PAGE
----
Electronic Thesis and Dissertation Repository

Degree

Doctor of Philosophy

Program

Business

Supervisor

Prof. Jean-Philippe Vergne

Abstract

Management scholars recognize the uncertainties and challenges during the market entry process that can impede operational startup. However, very little empirical research exists to fully understand these challenges and explain firm responses. Even less attention has been paid to the threats from non-market actors and the countering strategies employed by firms. Hence, this thesis explores firm reactions to community contestation, as a form of social barrier to entry that can prevent the firm from exploiting market opportunities. Specifically, I consider the strategic implications of firms’ rhetorical responses to community contestation during the market entry process.

For this thesis, U.S. liquefied natural gas (LNG) industry (2000–2013) is an appropriate context because only 26 out of the 59 proposed LNG import terminals could even get to the regulatory approval stage. Regulatory success, defined as the gain of regulatory approval in a relatively short amount of time compared to other competing proposals, was a necessary precursor for achieving operational startup and implementing the market entry strategy. The regulatory success of many proposals was threatened by extensive negative media attention due to sustained community contestation, forcing the Federal regulatory agencies to carry out an extensive and time-consuming evaluation in order to project an image of fairness. Firms had to employ rhetorical strategies to publicly counter the community contestation but were not equally successful.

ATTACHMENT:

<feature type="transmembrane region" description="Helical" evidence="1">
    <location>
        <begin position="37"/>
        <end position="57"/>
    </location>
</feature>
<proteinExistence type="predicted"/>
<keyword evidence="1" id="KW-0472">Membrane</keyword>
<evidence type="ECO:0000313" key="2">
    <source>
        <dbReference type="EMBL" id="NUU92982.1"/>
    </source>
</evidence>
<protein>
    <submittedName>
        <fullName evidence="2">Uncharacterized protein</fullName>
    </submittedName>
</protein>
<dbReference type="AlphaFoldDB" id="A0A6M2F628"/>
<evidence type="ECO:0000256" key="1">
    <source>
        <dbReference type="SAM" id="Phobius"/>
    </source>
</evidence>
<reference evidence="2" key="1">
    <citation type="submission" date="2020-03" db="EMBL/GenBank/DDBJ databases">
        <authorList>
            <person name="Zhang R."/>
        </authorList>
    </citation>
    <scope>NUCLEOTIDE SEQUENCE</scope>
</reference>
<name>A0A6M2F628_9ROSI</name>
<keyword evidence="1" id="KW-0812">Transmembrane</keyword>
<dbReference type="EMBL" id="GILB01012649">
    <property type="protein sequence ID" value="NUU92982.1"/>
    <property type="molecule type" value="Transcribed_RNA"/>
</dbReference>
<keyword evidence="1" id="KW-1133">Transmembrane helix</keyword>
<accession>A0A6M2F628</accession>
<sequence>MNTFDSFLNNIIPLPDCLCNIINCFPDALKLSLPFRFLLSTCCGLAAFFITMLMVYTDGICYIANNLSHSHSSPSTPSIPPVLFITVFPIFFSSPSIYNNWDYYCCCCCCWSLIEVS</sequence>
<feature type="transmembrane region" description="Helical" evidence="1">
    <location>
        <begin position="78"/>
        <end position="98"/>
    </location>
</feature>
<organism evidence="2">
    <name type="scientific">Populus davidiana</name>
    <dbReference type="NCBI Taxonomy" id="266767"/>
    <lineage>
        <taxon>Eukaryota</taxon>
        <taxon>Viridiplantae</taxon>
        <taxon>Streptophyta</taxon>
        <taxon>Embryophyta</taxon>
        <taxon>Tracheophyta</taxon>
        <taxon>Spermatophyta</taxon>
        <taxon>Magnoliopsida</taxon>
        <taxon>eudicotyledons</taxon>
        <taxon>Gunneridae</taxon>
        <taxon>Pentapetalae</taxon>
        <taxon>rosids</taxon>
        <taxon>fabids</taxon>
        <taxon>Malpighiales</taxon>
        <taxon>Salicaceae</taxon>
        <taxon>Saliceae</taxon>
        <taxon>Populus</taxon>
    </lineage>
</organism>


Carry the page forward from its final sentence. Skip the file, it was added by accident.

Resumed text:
Using fuzzy-set Qualitative Comparative Analysis (fsQCA), I identify four rhetorical strategies associated with the regulatory success. I find that a demonstrable community need enables an avoidance rhetorical strategy whereby firms try to sail through the regulatory process without catching public attention, especially when the design disadvantages of their proposals risk being exposed. When community need is not demonstrable but contestation levels are high, firms implement counterattack rhetorical strategies to undermine any community contestation, at times directly targeting the firm’s detractors, and not just the issues they raised. By conceiving of community contestation as a social barrier to entry and showing how it can be mitigated using rhetorical strategies, my study contributes to the literatures on rhetoric, firm entry, and non-market strategies at the community level.